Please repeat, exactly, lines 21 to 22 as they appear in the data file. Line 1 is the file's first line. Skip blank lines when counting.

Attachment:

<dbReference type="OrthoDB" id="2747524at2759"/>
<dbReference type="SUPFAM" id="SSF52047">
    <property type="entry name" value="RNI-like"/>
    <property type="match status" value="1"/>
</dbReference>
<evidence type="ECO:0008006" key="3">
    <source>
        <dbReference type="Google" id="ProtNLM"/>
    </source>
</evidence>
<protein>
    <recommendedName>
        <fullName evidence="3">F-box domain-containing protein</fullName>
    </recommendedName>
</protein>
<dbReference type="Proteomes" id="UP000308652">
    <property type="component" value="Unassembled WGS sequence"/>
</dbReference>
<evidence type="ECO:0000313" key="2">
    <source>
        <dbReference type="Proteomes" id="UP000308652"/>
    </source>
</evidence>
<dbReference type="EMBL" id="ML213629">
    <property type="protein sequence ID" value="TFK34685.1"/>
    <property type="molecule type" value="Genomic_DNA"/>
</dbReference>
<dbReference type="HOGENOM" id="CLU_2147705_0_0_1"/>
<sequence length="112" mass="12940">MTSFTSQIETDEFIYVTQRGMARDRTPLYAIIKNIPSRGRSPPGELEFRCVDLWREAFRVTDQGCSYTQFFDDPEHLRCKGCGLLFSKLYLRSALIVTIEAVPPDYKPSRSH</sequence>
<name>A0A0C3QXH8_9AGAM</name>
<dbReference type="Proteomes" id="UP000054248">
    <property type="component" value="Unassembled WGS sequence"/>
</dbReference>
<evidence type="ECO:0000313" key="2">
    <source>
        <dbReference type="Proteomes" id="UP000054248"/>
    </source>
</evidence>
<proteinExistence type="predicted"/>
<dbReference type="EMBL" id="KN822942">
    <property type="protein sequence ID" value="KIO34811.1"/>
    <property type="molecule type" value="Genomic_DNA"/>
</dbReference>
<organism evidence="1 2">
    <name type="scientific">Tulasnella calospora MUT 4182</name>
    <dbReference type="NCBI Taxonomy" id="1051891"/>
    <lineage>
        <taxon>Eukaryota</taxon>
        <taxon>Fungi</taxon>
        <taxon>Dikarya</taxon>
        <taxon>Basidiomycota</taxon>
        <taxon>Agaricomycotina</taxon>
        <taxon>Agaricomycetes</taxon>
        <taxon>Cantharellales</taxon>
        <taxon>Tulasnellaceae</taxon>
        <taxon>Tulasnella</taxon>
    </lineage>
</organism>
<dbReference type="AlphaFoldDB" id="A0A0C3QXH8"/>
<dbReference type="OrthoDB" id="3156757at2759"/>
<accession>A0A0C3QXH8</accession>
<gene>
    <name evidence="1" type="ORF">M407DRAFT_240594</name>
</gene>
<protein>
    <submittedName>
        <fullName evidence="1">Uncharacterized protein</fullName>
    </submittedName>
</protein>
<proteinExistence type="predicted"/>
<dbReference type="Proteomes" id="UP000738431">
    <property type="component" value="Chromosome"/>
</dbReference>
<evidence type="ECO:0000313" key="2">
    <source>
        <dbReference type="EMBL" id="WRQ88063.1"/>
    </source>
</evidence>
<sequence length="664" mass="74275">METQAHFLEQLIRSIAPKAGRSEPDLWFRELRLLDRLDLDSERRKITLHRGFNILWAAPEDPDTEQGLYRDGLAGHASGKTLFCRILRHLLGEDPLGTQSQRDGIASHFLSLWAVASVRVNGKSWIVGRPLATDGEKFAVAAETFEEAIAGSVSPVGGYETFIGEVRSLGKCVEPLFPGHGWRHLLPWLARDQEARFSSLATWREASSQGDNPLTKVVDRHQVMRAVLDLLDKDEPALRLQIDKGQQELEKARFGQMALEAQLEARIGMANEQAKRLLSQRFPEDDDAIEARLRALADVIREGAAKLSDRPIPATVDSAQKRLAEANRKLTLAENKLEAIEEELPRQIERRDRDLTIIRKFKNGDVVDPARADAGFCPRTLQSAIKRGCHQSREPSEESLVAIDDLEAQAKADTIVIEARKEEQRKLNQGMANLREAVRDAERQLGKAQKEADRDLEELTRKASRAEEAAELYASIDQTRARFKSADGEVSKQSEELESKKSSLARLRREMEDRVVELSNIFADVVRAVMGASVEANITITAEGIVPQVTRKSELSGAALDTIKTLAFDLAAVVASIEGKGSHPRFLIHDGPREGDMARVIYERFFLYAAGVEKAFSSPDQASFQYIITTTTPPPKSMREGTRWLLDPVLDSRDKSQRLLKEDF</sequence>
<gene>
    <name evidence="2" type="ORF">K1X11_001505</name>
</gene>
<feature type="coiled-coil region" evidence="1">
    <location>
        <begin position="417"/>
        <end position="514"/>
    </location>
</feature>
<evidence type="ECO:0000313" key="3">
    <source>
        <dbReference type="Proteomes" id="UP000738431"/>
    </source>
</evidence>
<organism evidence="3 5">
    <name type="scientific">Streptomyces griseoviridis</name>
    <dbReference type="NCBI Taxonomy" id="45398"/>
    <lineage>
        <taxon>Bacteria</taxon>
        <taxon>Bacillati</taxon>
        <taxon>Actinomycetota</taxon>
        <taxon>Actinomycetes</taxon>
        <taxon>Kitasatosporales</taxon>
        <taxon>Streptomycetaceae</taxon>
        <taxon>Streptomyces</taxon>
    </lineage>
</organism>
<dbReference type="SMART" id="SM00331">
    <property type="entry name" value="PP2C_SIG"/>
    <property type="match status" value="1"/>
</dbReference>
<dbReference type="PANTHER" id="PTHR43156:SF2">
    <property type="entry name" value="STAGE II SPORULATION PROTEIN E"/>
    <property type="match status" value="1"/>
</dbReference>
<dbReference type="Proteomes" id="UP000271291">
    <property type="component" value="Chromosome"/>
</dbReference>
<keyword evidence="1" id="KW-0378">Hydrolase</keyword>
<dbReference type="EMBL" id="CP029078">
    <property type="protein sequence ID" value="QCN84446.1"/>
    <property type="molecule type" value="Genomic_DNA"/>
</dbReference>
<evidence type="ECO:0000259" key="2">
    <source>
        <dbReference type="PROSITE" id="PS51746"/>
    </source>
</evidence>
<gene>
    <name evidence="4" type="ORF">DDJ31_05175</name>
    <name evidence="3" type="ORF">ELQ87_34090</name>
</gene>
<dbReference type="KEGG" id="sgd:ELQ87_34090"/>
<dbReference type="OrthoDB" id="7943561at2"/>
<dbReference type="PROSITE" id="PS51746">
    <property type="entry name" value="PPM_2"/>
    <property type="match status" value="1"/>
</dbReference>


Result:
        <dbReference type="Proteomes" id="UP000308652"/>
    </source>